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Sony XDCAM PMW-F3 CineAlta
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Old July 2nd, 2011, 12:23 AM   #1
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preferred cinegammas for exteriors?

I'm wondering on a practical day to day level how you guys use the cinegammas.
Which ones do you prefer in which situations and how does it affect your exposure? Mostly I'm curious about uncontrolled documentary sunny exteriors where you might be both front and backlit facing real extremes of contrast.

I'm asking because I had a job the other day as a one man band shooting on farm where people where going in and out of shadow and bright sun, inside chicken coops where the shade was even darker than usual etc. Had some backlit run & gun interviews with old guys in white hair etc. I'm used to shooting 709 on the EX-1 but didn't want to deal with the unpleasant color effects with overexposure. On the shoot I tended to go more with Cine 3 as a compromise between favoring highlight and shadow detail, but after testing later I found I often liked the look of cine 1 more even if it made the shadows darker. That's frankly a little confusing to me.

I did some tests the other day and noticed that for front lit, mixed and even some backlit general exteriors I liked Cine 1 however for heavily backlit situations, especially interviews that I didn't have the ability to add fill to, then cine 4 raised the shadow area quite a bit so I could lower the exposure and hold more of the sunlit parts of the background. So what do you do when you're running between back and front light (other than get Slog. )

Any general rules of thumb? Do you alter them with Black levels , black gammas or gamma levels etc?

By the way I have read all the general info about the differences between all the cine gammas and the std ones from Alister, Alpha Cine etc. etc. I think with these clients its probably better to give them WYSIWYG but not if it compromises the material too much. That's always a hard call.

lenny

Last edited by Leonard Levy; July 2nd, 2011 at 01:04 AM.
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Old July 2nd, 2011, 01:57 AM   #2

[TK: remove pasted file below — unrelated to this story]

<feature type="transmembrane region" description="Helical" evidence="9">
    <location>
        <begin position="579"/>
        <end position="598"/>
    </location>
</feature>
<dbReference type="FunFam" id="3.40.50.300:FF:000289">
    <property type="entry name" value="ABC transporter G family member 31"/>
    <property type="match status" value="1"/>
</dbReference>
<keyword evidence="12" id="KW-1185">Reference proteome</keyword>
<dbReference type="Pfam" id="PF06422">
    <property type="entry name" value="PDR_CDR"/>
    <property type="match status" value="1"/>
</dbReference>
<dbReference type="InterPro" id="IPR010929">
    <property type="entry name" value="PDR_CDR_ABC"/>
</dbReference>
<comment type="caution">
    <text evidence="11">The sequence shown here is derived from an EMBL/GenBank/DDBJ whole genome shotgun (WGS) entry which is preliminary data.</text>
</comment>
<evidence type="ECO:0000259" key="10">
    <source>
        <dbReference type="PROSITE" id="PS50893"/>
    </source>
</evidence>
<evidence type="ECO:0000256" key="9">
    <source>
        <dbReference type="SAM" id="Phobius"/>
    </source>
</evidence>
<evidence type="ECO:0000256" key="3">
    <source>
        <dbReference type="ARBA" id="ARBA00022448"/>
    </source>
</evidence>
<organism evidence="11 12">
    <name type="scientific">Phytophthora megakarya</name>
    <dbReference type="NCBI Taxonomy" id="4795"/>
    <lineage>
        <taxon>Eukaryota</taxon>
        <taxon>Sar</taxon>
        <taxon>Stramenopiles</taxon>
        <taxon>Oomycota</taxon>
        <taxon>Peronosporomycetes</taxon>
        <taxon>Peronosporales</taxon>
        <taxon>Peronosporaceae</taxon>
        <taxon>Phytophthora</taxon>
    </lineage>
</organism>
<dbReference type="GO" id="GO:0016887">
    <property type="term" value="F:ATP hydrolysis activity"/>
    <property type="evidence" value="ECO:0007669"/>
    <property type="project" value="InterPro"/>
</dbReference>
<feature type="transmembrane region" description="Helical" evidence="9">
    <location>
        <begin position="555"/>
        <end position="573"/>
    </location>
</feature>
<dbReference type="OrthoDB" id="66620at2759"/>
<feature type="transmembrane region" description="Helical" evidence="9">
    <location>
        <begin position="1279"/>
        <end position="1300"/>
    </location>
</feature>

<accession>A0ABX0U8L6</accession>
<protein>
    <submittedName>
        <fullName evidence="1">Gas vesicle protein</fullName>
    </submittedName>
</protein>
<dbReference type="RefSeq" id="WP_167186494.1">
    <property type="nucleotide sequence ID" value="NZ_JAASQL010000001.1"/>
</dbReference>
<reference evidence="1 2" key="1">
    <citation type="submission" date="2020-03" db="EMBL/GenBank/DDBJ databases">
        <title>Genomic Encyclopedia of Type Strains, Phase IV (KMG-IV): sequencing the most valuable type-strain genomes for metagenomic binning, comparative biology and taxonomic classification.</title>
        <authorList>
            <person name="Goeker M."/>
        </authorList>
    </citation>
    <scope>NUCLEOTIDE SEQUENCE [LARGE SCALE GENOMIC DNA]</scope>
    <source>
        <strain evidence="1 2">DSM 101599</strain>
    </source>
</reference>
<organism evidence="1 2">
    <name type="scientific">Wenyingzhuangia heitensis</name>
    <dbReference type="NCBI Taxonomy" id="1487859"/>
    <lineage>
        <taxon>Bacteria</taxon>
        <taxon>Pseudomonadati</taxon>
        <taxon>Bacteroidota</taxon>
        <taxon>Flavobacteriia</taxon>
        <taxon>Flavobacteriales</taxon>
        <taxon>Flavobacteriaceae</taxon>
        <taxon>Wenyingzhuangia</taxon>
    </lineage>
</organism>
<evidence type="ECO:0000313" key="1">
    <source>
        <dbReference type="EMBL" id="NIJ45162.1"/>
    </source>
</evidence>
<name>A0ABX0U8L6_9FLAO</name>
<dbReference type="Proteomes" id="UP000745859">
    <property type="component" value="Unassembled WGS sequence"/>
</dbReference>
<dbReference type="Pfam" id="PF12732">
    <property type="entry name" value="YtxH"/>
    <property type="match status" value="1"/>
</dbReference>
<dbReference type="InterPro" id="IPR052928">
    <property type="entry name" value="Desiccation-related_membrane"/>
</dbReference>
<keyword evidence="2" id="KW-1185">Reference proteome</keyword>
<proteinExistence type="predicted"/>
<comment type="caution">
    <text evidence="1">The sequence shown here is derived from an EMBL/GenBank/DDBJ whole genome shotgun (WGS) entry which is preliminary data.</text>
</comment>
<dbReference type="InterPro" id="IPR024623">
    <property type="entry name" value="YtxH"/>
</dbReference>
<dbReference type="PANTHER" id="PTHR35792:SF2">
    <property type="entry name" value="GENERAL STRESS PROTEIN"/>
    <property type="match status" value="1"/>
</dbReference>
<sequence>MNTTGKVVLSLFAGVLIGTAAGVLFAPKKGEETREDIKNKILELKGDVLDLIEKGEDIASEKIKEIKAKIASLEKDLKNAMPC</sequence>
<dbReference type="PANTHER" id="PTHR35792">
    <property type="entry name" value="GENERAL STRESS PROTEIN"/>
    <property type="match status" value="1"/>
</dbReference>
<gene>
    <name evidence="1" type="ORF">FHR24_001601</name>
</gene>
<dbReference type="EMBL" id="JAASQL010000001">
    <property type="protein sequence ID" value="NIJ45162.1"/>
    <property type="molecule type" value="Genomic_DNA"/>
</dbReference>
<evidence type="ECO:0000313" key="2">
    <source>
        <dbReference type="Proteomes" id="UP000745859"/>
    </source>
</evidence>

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Re: preferred cinegammas for exteriors?

I normally use cinegamma 1, but to get the best out of cinegammas you do really want to do a bit of grading in post otherwise they tend to look a little flat. A compromise I sometimes use is to use CG1 with the black gamma at -35. This gives me good highlight handling but also darkens the shadow areas to make the pictures less flat. Due to the way the CGs compress the highlights you do have to keep you skin tone exposure on the low side to keep them natural looking.
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Old July 2nd, 2011, 06:27 AM   #3
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Re: preferred cinegammas for exteriors?

I generally use Cine 2 as starting point because it is broadcast safe and (when exposed properly) does NOT require grading to look very nice. I then change a number of other paint settings to fine-tune the look I want. It's more complicated than just picking a gamma.

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Old July 2nd, 2011, 08:48 AM   #4
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Re: preferred cinegammas for exteriors?

Lenny, I think your tests have done you well as you pretty much figured out the ups and downs of Cinegamma 1 -4. Stick with your gut now on those shots and you'll pretty much always end up with usable footage.

I know you know this, but with F3 S-Log all of this gets more simplified and the range gets wider - all for a measly $3800 !